Capital News Service

of the Michigan State University School of Journalism

End to pet shop inspections worries humane groups

By MEGAN DURISIN
Capital News Service

LANSING – The Department of Agriculture suspended its pet shop inspections last October for budget reasons, and animal welfare groups remain concerned about pets’ well-being.

Jennifer Robertson, public relations coordinator for the Michigan Humane Society, which operates animal adoption centers in Detroit, Rochester Hills and Westland, said her organization is concerned with the state’s decision.

“It’s important when there is a situation of commercial handling of pets that there is a place for consumers to go to express their concerns and complaints,” Robertson said. “The Department of Agriculture had a strong set of regulations in place, as well as field veterinarians on staff who were able to investigate and validate concerns.”

Jennifer Holton, public information officer for the department, said state veterinarians have inspected pet shops since 1969.

Eliminating inspections is saving $150,000 in personnel and travel costs this year, she said.

Holton said the department no longer supplies pet shop health certificates and any pet shops complaints are redirected to local animal control agencies.

However, Robertson at the Michigan Humane Society said such agencies are too busy with other responsibilities.

“Local animal control agencies and cruelty investigation officers are already very busy, and this decision has further increased their workload,” Robertson said.

Steve Halstead, the state veterinarian, agrees.

“They’re struggling with their budgets the same as we are on the state level,” Halstead said. “They probably aren’t able to allocate the same resources we were.”

Sue Jeroue, chief animal control officer at the Macomb County Animal Shelter, said the shelter has not received more pet shop complaints since the state suspended inspections.

“Here it hasn’t been a big issue,” Jeroue said, saying the shelter has investigated complaints about a couple of pet shops, but none were valid.

Halstead said the Agriculture Department didn’t want to suspend inspections, but “it was the reality of the economy.”

He said most violations noted during pet shop inspections weren’t serious, with inspectors checking for proper pet housing, ventilation, food storage, health care and disease management. Pet stores were required to have an initial inspection to get an operating license, and the department continued unannounced inspections afterward.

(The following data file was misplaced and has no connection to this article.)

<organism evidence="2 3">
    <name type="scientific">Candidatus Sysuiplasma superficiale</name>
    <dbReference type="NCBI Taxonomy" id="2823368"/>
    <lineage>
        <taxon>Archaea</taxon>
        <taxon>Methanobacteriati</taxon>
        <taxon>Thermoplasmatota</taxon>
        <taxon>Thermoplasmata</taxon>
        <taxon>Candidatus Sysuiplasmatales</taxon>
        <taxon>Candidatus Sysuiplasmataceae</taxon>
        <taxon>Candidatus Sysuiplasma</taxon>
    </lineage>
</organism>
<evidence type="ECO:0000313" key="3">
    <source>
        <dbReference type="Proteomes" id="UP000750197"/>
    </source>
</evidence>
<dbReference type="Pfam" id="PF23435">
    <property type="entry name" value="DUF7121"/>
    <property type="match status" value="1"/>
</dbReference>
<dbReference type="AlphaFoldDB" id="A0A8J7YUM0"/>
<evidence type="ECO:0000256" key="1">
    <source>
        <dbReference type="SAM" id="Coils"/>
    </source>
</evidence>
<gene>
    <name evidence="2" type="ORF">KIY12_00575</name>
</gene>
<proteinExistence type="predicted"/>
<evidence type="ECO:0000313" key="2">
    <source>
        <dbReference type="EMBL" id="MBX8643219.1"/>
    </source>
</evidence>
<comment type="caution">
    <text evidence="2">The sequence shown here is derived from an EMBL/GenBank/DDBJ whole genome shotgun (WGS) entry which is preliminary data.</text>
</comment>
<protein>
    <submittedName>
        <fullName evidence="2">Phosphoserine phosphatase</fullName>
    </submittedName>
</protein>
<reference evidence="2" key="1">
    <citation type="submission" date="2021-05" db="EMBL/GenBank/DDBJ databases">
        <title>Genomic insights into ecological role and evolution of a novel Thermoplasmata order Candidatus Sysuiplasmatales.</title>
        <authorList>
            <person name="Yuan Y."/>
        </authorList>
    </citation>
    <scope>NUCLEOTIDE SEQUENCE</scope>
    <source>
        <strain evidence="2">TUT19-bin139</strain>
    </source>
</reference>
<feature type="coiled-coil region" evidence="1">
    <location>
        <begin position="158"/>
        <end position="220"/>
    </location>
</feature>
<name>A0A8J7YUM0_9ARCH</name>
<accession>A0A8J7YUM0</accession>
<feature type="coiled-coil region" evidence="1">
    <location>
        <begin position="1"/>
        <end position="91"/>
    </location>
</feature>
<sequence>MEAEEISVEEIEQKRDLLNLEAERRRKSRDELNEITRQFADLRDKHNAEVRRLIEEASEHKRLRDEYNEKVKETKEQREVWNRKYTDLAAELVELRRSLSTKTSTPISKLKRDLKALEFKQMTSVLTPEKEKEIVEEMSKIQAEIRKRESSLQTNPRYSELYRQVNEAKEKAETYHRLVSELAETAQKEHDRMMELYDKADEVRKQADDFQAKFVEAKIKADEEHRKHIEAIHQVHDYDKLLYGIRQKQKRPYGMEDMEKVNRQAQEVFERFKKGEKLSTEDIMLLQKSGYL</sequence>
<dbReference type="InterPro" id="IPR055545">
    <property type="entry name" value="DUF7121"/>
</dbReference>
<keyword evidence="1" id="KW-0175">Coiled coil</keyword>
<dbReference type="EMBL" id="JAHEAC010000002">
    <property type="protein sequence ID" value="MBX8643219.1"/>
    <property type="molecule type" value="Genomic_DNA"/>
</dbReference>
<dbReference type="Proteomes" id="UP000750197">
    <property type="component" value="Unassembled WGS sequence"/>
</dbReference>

“Most stores were compliant, but there were a few we had to ride pretty close,” Halstead said.

Holton said typical violations included poor record-keeping and failure to provide animals with enough water.

Halstead said without the inspections, stores might not comply as well with regulations.

“It’s general human nature,” Halstead said. “When you know you’re being watched and we could potentially drop in any day without you knowing, you tend to manage your shop properly. Without inspections, there could be some slippage.”

Cori Menkin, senior director of legislative initiatives for the American Society for the Prevention of Cruelty to Animals (ASPCA) in New York City, said her group is disappointed in the decision.

“It’s critically important that operations that house live animals are seen by someone,” she said.

Menkin said most pet shops comply with sanitation requirements so the public won’t be turned off.

“Most stores keep the front part clean at least or they won’t sell any animals,” Menkin said, “but some have quarantine rooms in the back for sick animals.”

She said the lack of inspections carries the potential for conditions to worsen.

“Before, an inspector could come in and if they found an infraction, they would tell the owner to fix it by a certain date,” Menkin said.

Halstead, the state veterinarian, said he hopes inspections will be reinstated to protect animal well-being and because they help the department monitor for emerging diseases.

“It’s a very important program for the welfare of our animals and part of our responsibility for public health,” Halstead said. “We have to watch for diseases animals have that they could potentially give humans.”

The pet shop program suspension came in a round of budget cuts that also eliminated funding for horse riding stable inspections, seed testing and dairy product testing to ensure products meet their labeled nutritional claims.

Holton said the department continues to inspect animal shelters and she hopes the pet shop inspection program will receive funding again when the economy picks up.

© 2010, Capital News Service, Michigan State University School of Journalism. Not to be reproduced without permission.
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